You can't beat the scene in a leafy Baltimore neighborhood the night before bulk trash pickup. "Everyone is cruising and having a good time, strolling around and checking out everyone else's junk," says Frieda Hermann, Hamilton correspondent for This Just In. Wednesday night, just about every house in Hamilton had set out big stuff for pickup by the Bureau of Solid Waste the next day. "I saw stoves. I saw typewriters, washing machines and vacuum cleaners," Frieda says. "I saw two college students walking down the street carrying an ugly wing chair they took a fancy to. I was driving my station wagon, cruising Walther Boulevard, and I still had on my suit and heels, when I spotted this really interesting-looking kitchen cabinet. I thought I'd take a look. So I pulled over. And this guy in a pickup truck pulls up and he says he's interested in the file cabinet right next to the kitchen cabinet. It was a nice evening and everyone was in a good mood, so he helps me put the kitchen cabinet in my station wagon and I took it home. It has lots of potential."
Watch this face
So, did you notice today's logo with the column? It's a pastel rendering based on the mug shot that usually runs in this space. Jack Meckler did it. He's a reader in Randallstown, a retired publicist who entertains groups of senior citizens with his artwork. Jack usually draws comic book characters, which must be why he found this mug appealing. If anyone would like to try a
rendering in the cubistic style, I'm all eyes.
Was he most popular, too?
An old classmate came across the 1948 college yearbook entry for Fred Kolodner, the convicted thief and disbarred attorney who now is alleged to be practicing law without a license. The University of Baltimore annual, "The Reporter," gave a particularly generous forecast for Kolodner, now 70 and easily one of the most notorious figures in the modern history of the Maryland bar: "Baltimore lawyers will respect this new brother for his knowledge of law." For his chutzpah, too.
Help for battered women
Looking for a socially redeeming value in the O. J. Simpson case? Not easy to find, is it? Right after the murders of Ronald Goldman and Nicole Brown Simpson, advocates for battered women expressed the hope that such a high-profile criminal case would heighten awareness of domestic violence and maybe force courts to deal more sternly with spousal abusers. "We can turn this into a Tonya Harding, tortured media event, or we can use it as a wake-up call," said Jann Jackson, associate director of the House of Ruth, which provides shelter for abused women, legal counseling and counseling for abusers. Turn your disgust with the tabloidization of the Simpson tragedy into something worthwhile. The House of Ruth needs volunteers for a four-day phone-a-thon in the first week of April. Call Jennifer Stump at 554-8450 to volunteer.
My first St. Patrick's Day in Baltimore was in 1976. I was sent to cover various celebrations. New to town, my ear still had not grown accustomed to the native accent. A paramour was something a man used to cut the lawn. Druid Hill Park was Droodle Park. Eagle Street was Iggle Street, and probably still is. The one that got me on March 17 was Emerald Isle. It came out of some son of St. Patrick's mouth as "Emrill Owl," and that's how I wrote it, thinking it was Gaelic. If not for a vigilant Sun editor, it would have gone into print that way. (Speaking of Bawlmerese, here's another malaprop, accented with the patois of the Patapsco, which we call a Baltimalaprop: "My husband's wrists hurt. He's suffering from Harbor Tunnel syndrome.")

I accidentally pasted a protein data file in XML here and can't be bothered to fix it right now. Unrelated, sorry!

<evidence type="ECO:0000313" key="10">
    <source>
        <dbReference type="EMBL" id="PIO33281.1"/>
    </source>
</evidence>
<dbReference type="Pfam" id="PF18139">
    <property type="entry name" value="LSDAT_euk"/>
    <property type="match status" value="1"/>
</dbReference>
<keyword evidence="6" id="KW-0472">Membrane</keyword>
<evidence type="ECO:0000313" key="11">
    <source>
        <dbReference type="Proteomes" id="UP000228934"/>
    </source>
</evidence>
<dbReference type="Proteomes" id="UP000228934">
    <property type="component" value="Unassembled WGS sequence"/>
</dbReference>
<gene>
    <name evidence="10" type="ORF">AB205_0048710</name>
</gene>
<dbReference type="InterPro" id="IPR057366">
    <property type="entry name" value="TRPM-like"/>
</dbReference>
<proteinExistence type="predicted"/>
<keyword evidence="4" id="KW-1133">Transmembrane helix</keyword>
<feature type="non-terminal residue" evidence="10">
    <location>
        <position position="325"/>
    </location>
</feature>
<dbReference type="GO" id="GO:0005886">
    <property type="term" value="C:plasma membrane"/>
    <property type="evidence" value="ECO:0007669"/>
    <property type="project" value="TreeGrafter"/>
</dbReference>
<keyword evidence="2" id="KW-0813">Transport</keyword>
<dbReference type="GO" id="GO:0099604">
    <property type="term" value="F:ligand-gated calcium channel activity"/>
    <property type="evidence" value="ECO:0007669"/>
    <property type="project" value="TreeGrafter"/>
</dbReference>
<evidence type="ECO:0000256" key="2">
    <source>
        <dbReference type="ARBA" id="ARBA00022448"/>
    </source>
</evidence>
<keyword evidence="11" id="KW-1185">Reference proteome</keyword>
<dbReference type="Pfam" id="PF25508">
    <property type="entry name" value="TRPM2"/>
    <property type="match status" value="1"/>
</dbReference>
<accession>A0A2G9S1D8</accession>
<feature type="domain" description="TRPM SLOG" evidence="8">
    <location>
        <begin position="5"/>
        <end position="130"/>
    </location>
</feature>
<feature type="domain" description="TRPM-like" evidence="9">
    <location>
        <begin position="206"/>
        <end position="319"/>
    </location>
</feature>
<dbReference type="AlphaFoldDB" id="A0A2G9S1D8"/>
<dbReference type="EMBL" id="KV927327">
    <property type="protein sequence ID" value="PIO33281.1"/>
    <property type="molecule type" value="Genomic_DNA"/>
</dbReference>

Petula Clark, who won a Grammy 30 years ago for "Downtown," is going to sing "Downtown" in downtown Baltimore on behalf of the Downtown Partnership, which promotes downtown businesses and cultural attractions to people reluctant to go downtown. So, at noon April 4, while she's in town to perform "On The Town" -- I mean, "Blood Brothers" -- at the Lyric, Clark will sing her famous song at Harborplace and invite sing-along. This isn't just a concept, baby, it's a happening! And it kicks off a four-day "downtown show" DTC featuring about 100 things to do downtown in lieu of the baseball season.
Tumbling back up
There's great potential for something really cool at the Lyric next week. In the last 10 seconds of "Samson et Dalila," the 37-foot columns of the great temple come tumbling down. The brilliant Roberto Oswald and Anibal Lapiz designed the sets and, given their previous work with the Baltimore Opera, Samson's destruction of the Philistine temple ought to be spectacular. The six massive columns are to fall with the final curtain. But even cooler: We hear Oswald and Lapiz might have the temple standing again, moments later, for the curtain call.
Mike Gary, a Catonsville guy who likes to bike with his wife and son, says the police had a good ole time writing tickets on illegally parked cars in Loch Raven Reservoir last weekend. Gary says maybe 2,000 people were rollerblading, jogging and walking along a stretch of Loch Raven Drive off-limits to motor vehicles parts of Saturday and Sunday. But, Gary says, the parking was inadequate. "For God's sake," he says, "give us a parking lot with meters instead of parking tickets!"